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“Esssse” is an "obsolete" form of the word “ashes.” It is in the OED (2nd edition).

This word is noticeably a palindrome and can be used to form a 6x6 palindromic square (according to the website where I found it, this palindromic square was created by someone named Daniel Austin), which looks like a 6x6 square (of course) with the following words stacked seriatim:

ESSSSE
SLEETS
SERVES
SEVRES
STEELS
ESSSSE

Personally, I don’t think that square should be valid, since “sevres” should actually be spelled “Sèvres.” Oh well.

Primarily, this word is just cool because it has four of the same consonant in a row. I believe it is the only such word in the English language.

I have not yet been able to find a reliable source as to the pronunciation of this incredibly cool word. The OED does not provide a pronunciation for it. When I searched for it, the few websites that did give some sort of pronunciation claimed that it is pronounced “eshih.” That’s not particularly helpful, since I can think of at least four ways to pronounce “eshih.” If anyone can find a better pronunciation guide for this word, please let me know.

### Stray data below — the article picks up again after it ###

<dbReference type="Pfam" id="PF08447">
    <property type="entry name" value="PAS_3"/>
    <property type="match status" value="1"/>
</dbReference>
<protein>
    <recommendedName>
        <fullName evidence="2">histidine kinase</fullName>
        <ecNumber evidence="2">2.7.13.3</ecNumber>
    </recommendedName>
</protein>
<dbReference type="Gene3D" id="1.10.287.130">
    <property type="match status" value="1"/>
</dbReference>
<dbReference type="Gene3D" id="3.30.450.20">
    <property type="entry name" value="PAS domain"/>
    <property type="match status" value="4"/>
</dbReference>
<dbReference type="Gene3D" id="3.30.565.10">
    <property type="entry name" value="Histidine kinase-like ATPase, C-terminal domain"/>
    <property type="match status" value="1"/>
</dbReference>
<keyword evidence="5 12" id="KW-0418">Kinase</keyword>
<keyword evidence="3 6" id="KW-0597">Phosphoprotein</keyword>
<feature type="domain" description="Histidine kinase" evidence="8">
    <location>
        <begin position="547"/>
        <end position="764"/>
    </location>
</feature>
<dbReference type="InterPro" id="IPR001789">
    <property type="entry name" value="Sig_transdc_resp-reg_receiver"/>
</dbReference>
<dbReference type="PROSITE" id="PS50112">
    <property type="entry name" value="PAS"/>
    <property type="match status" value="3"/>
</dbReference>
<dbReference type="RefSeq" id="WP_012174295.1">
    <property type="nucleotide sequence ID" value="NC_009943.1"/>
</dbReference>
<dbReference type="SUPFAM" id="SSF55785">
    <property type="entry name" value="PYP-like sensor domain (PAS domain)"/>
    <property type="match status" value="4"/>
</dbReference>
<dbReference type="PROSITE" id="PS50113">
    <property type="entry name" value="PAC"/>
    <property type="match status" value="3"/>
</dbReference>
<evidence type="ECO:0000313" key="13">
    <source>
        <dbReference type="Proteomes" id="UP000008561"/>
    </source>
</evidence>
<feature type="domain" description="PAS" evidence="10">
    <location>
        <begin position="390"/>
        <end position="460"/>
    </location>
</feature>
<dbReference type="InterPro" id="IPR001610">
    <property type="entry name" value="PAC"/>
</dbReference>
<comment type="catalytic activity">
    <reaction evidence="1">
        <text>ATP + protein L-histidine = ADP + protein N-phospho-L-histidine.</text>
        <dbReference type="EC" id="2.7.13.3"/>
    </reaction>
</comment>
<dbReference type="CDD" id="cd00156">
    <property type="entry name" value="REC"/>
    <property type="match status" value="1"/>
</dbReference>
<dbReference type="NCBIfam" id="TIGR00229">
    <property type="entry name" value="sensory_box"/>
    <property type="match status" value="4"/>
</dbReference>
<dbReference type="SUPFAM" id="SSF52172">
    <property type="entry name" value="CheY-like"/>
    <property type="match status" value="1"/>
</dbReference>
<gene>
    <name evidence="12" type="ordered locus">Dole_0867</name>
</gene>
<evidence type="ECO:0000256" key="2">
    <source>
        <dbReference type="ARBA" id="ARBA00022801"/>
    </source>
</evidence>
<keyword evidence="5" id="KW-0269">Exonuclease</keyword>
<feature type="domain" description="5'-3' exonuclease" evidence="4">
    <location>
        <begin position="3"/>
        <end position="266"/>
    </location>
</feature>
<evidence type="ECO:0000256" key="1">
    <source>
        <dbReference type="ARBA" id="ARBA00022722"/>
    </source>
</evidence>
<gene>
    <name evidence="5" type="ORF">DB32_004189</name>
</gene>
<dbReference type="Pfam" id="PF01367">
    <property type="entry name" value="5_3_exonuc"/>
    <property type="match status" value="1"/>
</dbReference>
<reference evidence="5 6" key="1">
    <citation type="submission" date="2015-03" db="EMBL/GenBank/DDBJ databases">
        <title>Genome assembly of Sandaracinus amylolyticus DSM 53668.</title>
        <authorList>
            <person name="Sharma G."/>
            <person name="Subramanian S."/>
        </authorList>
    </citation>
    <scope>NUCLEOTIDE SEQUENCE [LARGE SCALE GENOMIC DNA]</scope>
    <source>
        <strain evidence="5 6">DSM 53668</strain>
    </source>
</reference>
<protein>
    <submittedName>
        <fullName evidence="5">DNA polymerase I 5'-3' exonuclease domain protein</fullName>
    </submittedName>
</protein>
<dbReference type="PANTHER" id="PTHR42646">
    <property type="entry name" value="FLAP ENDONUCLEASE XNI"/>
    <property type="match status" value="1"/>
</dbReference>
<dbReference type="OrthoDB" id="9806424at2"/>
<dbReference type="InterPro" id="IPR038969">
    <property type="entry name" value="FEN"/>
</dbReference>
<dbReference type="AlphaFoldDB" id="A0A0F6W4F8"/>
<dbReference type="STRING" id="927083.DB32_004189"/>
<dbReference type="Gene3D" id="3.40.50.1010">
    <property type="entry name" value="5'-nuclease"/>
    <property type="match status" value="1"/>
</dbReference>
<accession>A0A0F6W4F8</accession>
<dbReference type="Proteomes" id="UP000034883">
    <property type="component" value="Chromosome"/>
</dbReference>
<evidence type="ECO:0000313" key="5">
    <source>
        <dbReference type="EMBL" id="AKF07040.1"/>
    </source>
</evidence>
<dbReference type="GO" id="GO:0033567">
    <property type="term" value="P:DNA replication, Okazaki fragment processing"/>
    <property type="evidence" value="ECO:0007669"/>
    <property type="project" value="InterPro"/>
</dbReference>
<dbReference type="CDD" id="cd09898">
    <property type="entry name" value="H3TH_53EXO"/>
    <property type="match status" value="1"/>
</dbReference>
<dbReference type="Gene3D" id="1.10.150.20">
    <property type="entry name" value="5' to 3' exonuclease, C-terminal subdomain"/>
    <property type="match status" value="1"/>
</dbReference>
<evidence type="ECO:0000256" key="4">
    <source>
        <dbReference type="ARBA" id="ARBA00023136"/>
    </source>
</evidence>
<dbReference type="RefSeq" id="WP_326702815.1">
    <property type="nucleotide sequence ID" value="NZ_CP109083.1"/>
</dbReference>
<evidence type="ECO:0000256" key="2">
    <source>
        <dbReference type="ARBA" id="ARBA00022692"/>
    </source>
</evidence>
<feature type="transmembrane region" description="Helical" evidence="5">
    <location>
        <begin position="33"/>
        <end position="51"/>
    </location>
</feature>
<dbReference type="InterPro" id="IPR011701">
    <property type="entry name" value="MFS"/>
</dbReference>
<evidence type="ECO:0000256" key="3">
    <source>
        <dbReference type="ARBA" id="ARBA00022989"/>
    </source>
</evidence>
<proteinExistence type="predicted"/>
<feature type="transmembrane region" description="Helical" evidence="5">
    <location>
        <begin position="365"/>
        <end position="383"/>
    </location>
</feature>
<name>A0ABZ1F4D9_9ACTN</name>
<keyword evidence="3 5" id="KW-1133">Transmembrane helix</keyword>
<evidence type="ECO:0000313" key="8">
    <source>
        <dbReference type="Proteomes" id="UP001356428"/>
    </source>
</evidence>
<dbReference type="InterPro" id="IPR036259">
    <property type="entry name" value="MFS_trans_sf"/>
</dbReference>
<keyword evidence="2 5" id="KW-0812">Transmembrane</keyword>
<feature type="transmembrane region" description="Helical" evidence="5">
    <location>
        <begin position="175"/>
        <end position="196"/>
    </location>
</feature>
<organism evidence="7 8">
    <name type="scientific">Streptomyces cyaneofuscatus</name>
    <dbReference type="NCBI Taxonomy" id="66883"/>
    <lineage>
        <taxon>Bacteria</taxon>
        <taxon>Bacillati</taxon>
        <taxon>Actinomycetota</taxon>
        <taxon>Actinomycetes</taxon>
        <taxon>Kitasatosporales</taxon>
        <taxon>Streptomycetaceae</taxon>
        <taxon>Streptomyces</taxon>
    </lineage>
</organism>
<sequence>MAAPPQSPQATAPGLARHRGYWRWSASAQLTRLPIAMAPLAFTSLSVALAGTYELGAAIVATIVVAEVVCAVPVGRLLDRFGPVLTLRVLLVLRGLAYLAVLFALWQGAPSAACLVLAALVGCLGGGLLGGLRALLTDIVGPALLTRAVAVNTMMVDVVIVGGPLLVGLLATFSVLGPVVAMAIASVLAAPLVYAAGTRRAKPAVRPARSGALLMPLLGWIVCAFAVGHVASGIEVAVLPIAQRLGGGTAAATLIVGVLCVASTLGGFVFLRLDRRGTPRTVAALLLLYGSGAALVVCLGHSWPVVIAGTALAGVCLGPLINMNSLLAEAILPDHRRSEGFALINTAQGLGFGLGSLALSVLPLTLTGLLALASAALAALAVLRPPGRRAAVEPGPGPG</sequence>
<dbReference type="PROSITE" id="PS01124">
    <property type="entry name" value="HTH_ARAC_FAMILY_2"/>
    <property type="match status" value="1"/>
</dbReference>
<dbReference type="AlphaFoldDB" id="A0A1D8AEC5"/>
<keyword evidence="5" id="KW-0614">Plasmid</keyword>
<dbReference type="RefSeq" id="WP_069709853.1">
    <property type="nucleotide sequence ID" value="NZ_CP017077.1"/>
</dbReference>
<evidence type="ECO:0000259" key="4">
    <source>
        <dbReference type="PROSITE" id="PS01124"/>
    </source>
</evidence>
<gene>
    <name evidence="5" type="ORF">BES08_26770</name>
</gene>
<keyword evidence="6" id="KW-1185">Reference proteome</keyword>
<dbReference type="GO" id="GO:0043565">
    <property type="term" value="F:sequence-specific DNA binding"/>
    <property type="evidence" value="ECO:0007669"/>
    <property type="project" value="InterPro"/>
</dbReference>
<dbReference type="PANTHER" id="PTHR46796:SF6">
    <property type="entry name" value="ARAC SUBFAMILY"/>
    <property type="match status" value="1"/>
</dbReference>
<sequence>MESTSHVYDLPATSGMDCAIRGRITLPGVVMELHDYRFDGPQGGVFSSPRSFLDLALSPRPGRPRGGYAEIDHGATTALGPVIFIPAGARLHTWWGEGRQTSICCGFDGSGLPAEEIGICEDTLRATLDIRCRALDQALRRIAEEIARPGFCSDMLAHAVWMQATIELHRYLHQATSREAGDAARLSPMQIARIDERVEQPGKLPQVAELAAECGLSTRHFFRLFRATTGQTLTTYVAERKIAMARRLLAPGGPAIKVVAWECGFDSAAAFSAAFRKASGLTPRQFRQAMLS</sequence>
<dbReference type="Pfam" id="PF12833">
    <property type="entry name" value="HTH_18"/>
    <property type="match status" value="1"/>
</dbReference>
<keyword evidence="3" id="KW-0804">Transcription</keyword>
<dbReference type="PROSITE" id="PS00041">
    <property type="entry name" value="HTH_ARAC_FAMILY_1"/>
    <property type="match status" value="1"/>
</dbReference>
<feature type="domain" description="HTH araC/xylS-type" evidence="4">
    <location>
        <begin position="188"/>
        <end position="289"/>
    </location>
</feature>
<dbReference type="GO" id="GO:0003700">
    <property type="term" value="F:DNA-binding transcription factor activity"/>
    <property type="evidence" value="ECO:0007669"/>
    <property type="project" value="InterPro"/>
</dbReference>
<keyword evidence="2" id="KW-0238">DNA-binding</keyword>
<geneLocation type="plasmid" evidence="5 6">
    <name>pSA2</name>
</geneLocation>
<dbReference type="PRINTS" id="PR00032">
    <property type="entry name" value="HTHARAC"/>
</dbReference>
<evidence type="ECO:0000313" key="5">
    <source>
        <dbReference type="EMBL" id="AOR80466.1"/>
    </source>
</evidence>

Sources: www.fun-with-words.com/palin_example.html
itsjing.greatnow.com/Terra/Fun/Palindrome.htm
www.13d.org/esofword/esof.cfm?type=right
www.theologyweb.com/forum/archive/index.php/t-13043
members.aol.com/gulfhigh2/words5.html
members.aol.com/gulfhigh2/words7.html
http://www.oed.com/


Gritchka says: Probably this word had a long 'sh' sound, as could happen in Middle English, so the 'ss' was written twice. The final 'e' is a schwa, like the last sound of sofa: that makes it like 'esha' but with a prolonged 'sh'.

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